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Illegal Billboards

CALIFORNIA | LOCAL
June 12, 2001
People detest the billboards hulking over their streets. The City of Los Angeles gets no ongoing revenue from the unsightly signs. Zero. All it gets is a pathetically modest one-time permit fee. So why is the City Council bent on letting even more of them go up in ever more intrusive places? The answer is politics, as usual. Loophole-ridden state and local ethics laws have allowed the billboard industry to become the 800-pound gorilla crashing about town, doing pretty much as it pleases.
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CALIFORNIA | LOCAL
November 21, 2001 | PATRICK McGREEVY, TIMES STAFF WRITER
With new city regulations pending, billboard companies have launched dueling campaigns throughout the east San Fernando Valley to sway voters in the Dec. 11 election for the Los Angeles City Council's 2nd District seat. Just months after Regency Outdoor Advertising launched a controversial campaign that helped elect Rocky Delgadillo city attorney, the firm has put up billboards touting the council candidacy of Assemblyman Tony Cardenas (D-Sylmar).
OPINION
October 30, 2009
For-profit medical marijuana dispensers beware: The city of Los Angeles is focusing its finest legal and political minds on putting you out of business. And if you want to see what happens when you run afoul of this crack team of nuisance abaters, just look at the fate of those trying to put up illegal billboards all over town. Oops, bad example. L.A. has been trying for years to limit billboards, only to violate its own ordinance by carving out exceptions and see its ban overturned in court.
OPINION
May 4, 2009
The Times endorsed Carmen "Nuch" Trutanich as the best of five candidates for Los Angeles city attorney in the March election, and we back him in the May 19 runoff.
CALIFORNIA | LOCAL
October 17, 2008 | Phil Willon, Times Staff Writer
Hoping to stem the proliferation of bright, digital billboards and untangle legal challenges to city restrictions on outdoor advertising, the Los Angeles Planning Commission on Thursday recommended a one-year moratorium on companies converting their traditional signs into electronic displays.
CALIFORNIA | LOCAL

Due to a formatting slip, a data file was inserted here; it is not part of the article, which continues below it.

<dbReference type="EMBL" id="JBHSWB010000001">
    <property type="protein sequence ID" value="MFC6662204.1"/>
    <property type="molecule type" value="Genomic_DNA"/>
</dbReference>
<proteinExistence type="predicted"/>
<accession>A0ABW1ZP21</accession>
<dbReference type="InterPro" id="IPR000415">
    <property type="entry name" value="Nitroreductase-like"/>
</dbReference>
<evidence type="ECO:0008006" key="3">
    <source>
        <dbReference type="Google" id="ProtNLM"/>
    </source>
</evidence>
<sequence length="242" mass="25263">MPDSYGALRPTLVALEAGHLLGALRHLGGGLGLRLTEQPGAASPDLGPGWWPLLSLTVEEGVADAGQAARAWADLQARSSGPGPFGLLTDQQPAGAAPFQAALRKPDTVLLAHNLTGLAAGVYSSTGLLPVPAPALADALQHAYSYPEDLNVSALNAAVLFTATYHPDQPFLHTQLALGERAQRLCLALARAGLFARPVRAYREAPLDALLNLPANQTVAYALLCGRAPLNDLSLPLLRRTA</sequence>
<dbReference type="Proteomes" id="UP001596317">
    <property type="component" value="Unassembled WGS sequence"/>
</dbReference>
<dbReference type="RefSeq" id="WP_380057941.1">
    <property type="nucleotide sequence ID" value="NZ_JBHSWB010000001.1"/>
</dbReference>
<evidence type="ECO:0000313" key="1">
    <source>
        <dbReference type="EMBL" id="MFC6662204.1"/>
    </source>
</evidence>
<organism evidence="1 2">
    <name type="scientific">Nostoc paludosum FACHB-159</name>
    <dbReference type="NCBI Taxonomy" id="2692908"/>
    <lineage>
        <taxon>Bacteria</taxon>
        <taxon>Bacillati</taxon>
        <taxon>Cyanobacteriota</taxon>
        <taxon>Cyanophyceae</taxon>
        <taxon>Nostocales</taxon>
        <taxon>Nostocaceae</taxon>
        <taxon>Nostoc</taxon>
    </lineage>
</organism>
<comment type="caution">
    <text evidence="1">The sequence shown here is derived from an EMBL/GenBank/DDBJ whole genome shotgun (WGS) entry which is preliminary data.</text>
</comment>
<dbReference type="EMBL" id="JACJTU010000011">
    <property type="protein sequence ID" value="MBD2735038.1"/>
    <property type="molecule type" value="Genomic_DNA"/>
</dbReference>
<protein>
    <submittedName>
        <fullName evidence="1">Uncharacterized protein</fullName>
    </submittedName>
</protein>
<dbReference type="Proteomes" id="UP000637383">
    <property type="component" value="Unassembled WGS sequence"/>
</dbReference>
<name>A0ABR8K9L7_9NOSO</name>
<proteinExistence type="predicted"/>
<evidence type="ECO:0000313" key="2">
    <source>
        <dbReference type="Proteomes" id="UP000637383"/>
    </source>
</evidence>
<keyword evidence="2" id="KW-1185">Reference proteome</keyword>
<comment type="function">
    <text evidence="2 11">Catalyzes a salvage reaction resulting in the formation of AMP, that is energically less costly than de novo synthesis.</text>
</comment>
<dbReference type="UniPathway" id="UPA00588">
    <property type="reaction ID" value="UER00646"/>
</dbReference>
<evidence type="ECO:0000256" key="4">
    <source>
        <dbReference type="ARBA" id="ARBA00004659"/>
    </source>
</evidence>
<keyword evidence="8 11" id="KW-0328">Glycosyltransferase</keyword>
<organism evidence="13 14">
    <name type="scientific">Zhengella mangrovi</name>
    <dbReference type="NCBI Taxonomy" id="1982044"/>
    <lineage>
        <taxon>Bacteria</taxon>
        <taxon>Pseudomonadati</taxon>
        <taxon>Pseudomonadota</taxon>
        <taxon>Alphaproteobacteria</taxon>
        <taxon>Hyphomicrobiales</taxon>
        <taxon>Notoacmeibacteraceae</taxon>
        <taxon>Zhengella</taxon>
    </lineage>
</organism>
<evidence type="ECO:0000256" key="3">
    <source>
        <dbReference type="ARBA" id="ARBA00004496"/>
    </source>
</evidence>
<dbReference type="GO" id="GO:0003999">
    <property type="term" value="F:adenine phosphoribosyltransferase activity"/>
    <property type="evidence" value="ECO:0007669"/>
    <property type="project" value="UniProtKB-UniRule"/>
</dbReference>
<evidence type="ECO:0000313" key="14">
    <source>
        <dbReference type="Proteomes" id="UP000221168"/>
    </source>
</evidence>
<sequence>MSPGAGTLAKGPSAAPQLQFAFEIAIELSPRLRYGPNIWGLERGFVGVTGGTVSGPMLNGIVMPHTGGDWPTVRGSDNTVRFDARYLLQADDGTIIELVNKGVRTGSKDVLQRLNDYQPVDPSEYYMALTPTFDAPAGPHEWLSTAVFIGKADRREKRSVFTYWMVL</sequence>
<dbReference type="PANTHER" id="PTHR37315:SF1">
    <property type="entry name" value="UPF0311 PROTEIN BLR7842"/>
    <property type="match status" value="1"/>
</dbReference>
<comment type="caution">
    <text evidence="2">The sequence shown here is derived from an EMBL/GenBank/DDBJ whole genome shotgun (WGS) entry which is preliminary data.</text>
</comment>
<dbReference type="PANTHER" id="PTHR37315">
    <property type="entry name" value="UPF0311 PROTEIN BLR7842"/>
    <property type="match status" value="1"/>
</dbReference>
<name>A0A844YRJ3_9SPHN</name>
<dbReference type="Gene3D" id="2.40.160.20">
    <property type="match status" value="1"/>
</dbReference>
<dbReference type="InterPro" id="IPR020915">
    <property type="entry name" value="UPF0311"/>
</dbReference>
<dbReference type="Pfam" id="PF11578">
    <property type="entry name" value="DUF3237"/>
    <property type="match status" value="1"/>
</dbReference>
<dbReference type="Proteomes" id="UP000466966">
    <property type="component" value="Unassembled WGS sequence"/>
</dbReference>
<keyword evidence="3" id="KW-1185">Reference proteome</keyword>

September 14, 2006 | Steve Hymon, Times Staff Writer
Two prominent billboard companies have agreed to take down almost 100 billboards across the city under a tentative lawsuit settlement announced to the Los Angeles City Council on Wednesday. Although the settlement has not yet been finalized, its terms are expected to remain in place. That would represent a small but significant step in Los Angeles' years-long battle against billboards.
CALIFORNIA | LOCAL
January 23, 2013 | By Jean Merl, Los Angeles Times
Shortly after Carmen Trutanich took office as Los Angeles city attorney in 2009, he caused a big splash by taking on illegal billboards. And he's highlighted his crusade against unpermitted signs as he faces a tough reelection battle. So what's with the splashy Trutanich election banner splayed across a building along a busy stretch of freeway? The colorful sign, visible to drivers on southbound Interstate 5 near the Glendale Boulevard exit in northeast Los Angeles, features a picture of Trutanich, his campaign's website address and a message urging his reelection.
OPINION
January 26, 2009
Los Angeles city officials may be too witless to notice illegal billboards, or too scared to challenge the people who put them up, or too distracted by the promises of funding for pet projects to say no to requests for exceptions to city signage laws, or too inept to defend the urban environment in court.
CALIFORNIA | LOCAL
January 11, 2009 | Esmeralda Bermudez
On a sunny morning when many Angelenos flocked to parks and beaches, Judy Riha hit a busy, noisy commercial stretch of La Cienega Boulevard on a hunt for illegal billboards. She stopped every few feet Saturday -- nine times within a two-block stretch -- to count and take note of ads large and small selling cigarettes, energy drinks, movies and retirement plans.
CALIFORNIA | LOCAL
August 7, 2011 | By Jack Leonard, Los Angeles Times
When does hand-delivering a check for $2 million for a worthy cause land you in hot water? For Los Angeles City Atty. Carmen Trutanich, who is raising money for a possible run for district attorney, it was when he proposed using that hefty sum for a program that would help one of his political allies. The money had come from a legal settlement won by city lawyers against an outdoor advertising company. Under state law, half of the settlement must be given to the county for consumer protection enforcement and, in the past, the county has doled out those funds to the district attorney's office — the office Trutanich may seek in next year's election.
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